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12:50 PM
Matthew Nelson, Omgeo
Matthew Nelson, Omgeo

Innovation in Financial Services Isn’t Dead — It’s Different

It’s not “build it and hope they come” innovation; rather, innovation in financial services involves connecting to networks and implementing technologies that exist today.

Challenge breeds innovation. Challenge drives bright people to come up with disruptive ideas that improve some facet of our life; be it our work life, home life or both. Thomas Edison realized the potential impact of electric lighting and devised a way to make bulbs and lamps available to the masses and also the means to power them in people’s homes. The fact that Alexander Graham Bell’s mother was deaf very likely contributed to his interest in sound, which eventually led to his invention of the telephone. After the personal computer was invented, its potential to revolutionize human interaction and communication was realized, and DARPA eventually connected two computers to form the first network. These great innovators saw challenge and invented ways to overcome it.

Innovation has been a constant in the financial services industry for years, although it can often seem like we’re mired in legacy systems, processes and business silos. There are numerous examples; the paper crisis of the 1970s gave rise to the first electronic trade confirmation system. Order management systems revolutionized trading and communication between counterparties. Risk and analytic systems altered the way that portfolios are constructed and managed. Regulation in the early 2000s gave rise to new trading venues and mandated best execution. Algorithmic and high frequency trading emerged to exploit the resulting market fragmentation, albeit for different purposes. This is just a small sample from the capital markets industry – if you looked more broadly at banking and insurance you’d see numerous other examples of innovation, including ATMs and online banking.

But some might argue that following the Global Financial Crisis, innovation has largely disappeared from the securities industry. Indeed a small sample of data from top-tier brokers suggests that technology spending as a percentage of revenue is down about 10% over the past five years. Is that simply because the industry is spending less or could it be that the industry is spending smarter? Is it possible that the challenge of the market environment has fueled innovation in the securities industry? We’ve embraced new technologies and applications like open-source software, cloud computing, low-latency technologies, virtualization, data analytics and others. These offer both cost savings and also, in some cases, revenue opportunities. That is smart spending, and it is very likely correlated to the overall reduction in technology spend.

[Is Financial Services Innovation Dead?]

Innovation doesn’t necessarily have to be permanent, but rather it must push technology beyond its current boundaries. High-frequency trading may not be here forever; perhaps it will be rooted out by regulation or transaction taxes or simply fade away due to low market volumes, but it’s certainly changed trading and pushed execution capabilities to new limits. And innovation isn’t just about mobile devices, apps and social networking. It can be as simple as having the courage to implement what was once considered esoteric, beta, or “skunkworks” because it reduces cost or speeds time to market for an organization.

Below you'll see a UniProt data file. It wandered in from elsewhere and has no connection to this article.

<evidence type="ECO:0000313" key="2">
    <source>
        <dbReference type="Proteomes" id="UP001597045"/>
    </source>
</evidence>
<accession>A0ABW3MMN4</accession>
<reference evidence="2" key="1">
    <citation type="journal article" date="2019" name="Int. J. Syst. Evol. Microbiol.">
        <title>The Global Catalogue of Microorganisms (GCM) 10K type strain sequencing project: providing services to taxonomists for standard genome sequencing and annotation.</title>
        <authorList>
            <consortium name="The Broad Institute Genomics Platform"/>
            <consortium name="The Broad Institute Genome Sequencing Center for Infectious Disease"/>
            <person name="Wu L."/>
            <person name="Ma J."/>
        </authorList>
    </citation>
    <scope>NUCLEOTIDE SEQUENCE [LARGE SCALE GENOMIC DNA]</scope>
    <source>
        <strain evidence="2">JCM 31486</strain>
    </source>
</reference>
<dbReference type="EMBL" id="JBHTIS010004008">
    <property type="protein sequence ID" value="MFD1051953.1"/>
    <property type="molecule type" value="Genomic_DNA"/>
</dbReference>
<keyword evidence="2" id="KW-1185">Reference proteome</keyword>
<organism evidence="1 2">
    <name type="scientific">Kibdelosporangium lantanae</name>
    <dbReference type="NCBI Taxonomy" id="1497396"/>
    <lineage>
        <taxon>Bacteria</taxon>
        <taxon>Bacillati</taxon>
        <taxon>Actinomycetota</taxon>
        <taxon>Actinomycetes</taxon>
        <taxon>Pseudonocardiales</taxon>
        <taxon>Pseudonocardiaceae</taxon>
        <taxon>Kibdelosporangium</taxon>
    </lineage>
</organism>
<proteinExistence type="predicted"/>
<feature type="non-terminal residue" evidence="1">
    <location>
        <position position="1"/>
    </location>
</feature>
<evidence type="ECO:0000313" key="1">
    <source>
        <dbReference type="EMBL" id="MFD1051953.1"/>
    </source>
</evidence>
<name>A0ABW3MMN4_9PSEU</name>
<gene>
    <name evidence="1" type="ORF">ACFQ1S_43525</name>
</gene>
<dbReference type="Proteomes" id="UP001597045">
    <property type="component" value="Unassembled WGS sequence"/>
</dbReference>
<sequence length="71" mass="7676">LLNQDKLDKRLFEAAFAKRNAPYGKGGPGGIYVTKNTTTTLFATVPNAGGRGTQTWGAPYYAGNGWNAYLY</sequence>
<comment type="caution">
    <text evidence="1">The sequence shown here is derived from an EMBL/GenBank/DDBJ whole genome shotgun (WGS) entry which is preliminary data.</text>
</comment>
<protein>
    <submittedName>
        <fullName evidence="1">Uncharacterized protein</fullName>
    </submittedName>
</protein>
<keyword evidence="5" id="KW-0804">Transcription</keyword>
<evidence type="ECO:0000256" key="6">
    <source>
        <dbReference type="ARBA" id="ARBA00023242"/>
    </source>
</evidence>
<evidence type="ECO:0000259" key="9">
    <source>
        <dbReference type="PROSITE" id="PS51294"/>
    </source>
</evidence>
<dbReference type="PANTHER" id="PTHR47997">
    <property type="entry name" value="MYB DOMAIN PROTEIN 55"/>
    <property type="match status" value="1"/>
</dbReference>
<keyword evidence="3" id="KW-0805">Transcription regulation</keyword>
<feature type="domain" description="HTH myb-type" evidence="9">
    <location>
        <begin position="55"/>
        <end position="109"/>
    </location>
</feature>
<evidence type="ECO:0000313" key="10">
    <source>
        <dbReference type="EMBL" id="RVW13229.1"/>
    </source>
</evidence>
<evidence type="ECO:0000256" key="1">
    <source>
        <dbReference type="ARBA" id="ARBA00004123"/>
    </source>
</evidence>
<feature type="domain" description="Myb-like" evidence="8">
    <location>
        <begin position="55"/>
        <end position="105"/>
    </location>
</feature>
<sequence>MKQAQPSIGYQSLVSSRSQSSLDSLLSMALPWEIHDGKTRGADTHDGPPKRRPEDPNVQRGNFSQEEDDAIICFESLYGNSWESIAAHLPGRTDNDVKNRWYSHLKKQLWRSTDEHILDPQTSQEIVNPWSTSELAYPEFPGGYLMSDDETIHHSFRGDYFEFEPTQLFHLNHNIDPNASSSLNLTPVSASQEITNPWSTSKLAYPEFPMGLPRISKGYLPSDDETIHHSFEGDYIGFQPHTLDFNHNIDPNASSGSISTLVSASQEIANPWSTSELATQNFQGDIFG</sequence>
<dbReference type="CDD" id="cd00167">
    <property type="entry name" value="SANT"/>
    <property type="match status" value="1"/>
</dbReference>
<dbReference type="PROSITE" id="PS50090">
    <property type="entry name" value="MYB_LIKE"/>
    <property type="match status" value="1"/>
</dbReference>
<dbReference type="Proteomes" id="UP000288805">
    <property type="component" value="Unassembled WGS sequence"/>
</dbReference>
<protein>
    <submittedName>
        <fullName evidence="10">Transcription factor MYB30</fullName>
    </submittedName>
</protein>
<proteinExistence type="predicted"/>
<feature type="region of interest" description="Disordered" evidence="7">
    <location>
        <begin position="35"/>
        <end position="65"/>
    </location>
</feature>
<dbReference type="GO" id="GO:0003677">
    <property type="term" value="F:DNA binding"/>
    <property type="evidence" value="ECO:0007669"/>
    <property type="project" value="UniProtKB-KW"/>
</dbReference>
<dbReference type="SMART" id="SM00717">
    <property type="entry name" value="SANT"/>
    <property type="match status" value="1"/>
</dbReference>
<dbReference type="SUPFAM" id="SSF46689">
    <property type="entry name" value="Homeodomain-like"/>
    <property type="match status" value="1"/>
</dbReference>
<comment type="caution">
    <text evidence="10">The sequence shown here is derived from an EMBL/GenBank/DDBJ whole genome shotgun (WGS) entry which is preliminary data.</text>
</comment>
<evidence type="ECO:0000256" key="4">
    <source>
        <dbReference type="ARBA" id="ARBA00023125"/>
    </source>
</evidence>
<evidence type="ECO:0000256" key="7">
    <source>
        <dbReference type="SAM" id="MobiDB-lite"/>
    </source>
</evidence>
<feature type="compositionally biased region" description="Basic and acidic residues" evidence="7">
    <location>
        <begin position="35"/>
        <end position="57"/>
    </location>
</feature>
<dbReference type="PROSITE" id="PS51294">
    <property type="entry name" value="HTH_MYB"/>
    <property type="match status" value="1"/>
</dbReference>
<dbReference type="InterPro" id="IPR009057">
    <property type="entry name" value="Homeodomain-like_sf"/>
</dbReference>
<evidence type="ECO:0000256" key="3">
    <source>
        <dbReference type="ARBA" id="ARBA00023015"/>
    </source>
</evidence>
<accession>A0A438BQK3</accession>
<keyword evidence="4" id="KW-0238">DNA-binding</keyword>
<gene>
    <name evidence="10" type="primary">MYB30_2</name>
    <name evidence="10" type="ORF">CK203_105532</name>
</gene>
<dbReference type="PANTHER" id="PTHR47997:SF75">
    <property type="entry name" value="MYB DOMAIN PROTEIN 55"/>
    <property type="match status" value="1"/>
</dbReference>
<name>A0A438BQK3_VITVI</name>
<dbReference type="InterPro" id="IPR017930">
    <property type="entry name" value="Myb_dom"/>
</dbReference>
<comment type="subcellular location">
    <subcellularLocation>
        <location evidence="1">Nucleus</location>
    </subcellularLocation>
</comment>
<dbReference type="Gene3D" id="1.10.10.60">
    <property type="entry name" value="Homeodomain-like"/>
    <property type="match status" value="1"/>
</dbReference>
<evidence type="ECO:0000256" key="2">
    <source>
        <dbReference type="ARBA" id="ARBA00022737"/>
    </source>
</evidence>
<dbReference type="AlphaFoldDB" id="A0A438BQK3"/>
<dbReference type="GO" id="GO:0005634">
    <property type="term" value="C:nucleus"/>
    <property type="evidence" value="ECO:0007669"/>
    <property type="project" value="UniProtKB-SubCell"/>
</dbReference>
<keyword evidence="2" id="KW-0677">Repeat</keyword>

Today, we are living in a business environment that’s largely defined by regulation and the changes firms need to make to comply. Brokers are challenged with low trading volumes and the cost of complying with regulatory change to trading and capital requirements. Meanwhile investment managers are largely doing well thanks to rising asset values, but remain keenly focused on keeping the purse strings tight. So how can innovation exist in this kind of an environment? I’d argue that it’s as important, if not more important today, than ever before.

We needn’t look further than the middle office, which in some firms is the quintessential example of a function mired in legacy systems, processes and silos. The industry has long dedicated people and spreadsheets as a short-term solution to middle-office problems. How can this model cope with fewer staff, shortened settlement cycles, traders looking to new markets and asset classes in search of revenue, new compliance and reporting requirements, and the myriad other changes here today and coming in the next few years? The short answer is that it can’t.

That’s why innovation is needed to respond to today’s challenges and drive change in organizations. Firms need to be innovative in their deployment of technology and in the way they leverage that technology to its fullest extent across their organization. Operational efficiencies and cost savings can be achieved by simplifying connectivity to trade counterparties and promoting automation across asset classes and regions via central matching. Staff can be redeployed and risks greatly reduced by eliminating manual trade processing and dependency on email and spreadsheets. Trade failures and unnecessary costs can be reduced by focusing on data quality and utilizing existing solutions for critical reference data like settlement instructions.

This may not be the kind of innovation that makes for cocktail party conversation or earns a speaking slot at TED, but this is the kind of innovation that can bring tangible benefits to securities firms quickly. It’s not “build it and hope they come” innovation; rather it involves connecting to networks and implementing technologies that exist today. Make no mistake, innovation isn’t dead — we just need to think about it differently.

Matthew Nelson is executive director of strategy at Omgeo.

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